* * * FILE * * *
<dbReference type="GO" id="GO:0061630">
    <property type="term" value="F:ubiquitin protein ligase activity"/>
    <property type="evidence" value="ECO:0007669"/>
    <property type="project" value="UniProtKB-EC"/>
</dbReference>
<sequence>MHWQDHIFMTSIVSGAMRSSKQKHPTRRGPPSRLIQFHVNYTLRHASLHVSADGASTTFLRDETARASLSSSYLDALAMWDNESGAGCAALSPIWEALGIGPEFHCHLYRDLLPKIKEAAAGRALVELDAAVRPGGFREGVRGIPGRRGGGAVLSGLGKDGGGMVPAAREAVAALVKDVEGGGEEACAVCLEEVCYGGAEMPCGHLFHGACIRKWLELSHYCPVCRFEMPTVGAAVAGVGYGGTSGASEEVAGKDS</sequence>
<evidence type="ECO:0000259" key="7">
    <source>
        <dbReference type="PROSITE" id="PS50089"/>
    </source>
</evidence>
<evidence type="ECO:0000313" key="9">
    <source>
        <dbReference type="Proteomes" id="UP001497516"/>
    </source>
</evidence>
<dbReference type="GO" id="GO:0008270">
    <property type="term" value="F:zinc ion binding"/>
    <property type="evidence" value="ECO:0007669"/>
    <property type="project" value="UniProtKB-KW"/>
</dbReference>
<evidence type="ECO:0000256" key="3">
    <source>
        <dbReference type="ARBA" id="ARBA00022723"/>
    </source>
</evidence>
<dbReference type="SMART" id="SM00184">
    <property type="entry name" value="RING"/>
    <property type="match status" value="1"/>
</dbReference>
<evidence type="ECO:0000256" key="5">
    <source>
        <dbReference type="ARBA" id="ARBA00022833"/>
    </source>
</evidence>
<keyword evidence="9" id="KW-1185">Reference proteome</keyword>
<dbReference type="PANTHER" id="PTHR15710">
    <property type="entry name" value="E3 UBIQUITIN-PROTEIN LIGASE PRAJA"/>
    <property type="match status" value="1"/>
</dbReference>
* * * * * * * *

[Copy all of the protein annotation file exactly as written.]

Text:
<dbReference type="GO" id="GO:0061630">
    <property type="term" value="F:ubiquitin protein ligase activity"/>
    <property type="evidence" value="ECO:0007669"/>
    <property type="project" value="UniProtKB-EC"/>
</dbReference>
<sequence>MHWQDHIFMTSIVSGAMRSSKQKHPTRRGPPSRLIQFHVNYTLRHASLHVSADGASTTFLRDETARASLSSSYLDALAMWDNESGAGCAALSPIWEALGIGPEFHCHLYRDLLPKIKEAAAGRALVELDAAVRPGGFREGVRGIPGRRGGGAVLSGLGKDGGGMVPAAREAVAALVKDVEGGGEEACAVCLEEVCYGGAEMPCGHLFHGACIRKWLELSHYCPVCRFEMPTVGAAVAGVGYGGTSGASEEVAGKDS</sequence>
<evidence type="ECO:0000259" key="7">
    <source>
        <dbReference type="PROSITE" id="PS50089"/>
    </source>
</evidence>
<evidence type="ECO:0000313" key="9">
    <source>
        <dbReference type="Proteomes" id="UP001497516"/>
    </source>
</evidence>
<dbReference type="GO" id="GO:0008270">
    <property type="term" value="F:zinc ion binding"/>
    <property type="evidence" value="ECO:0007669"/>
    <property type="project" value="UniProtKB-KW"/>
</dbReference>
<evidence type="ECO:0000256" key="3">
    <source>
        <dbReference type="ARBA" id="ARBA00022723"/>
    </source>
</evidence>
<dbReference type="SMART" id="SM00184">
    <property type="entry name" value="RING"/>
    <property type="match status" value="1"/>
</dbReference>
<evidence type="ECO:0000256" key="5">
    <source>
        <dbReference type="ARBA" id="ARBA00022833"/>
    </source>
</evidence>
<keyword evidence="9" id="KW-1185">Reference proteome</keyword>
<dbReference type="PANTHER" id="PTHR15710">
    <property type="entry name" value="E3 UBIQUITIN-PROTEIN LIGASE PRAJA"/>
    <property type="match status" value="1"/>
</dbReference>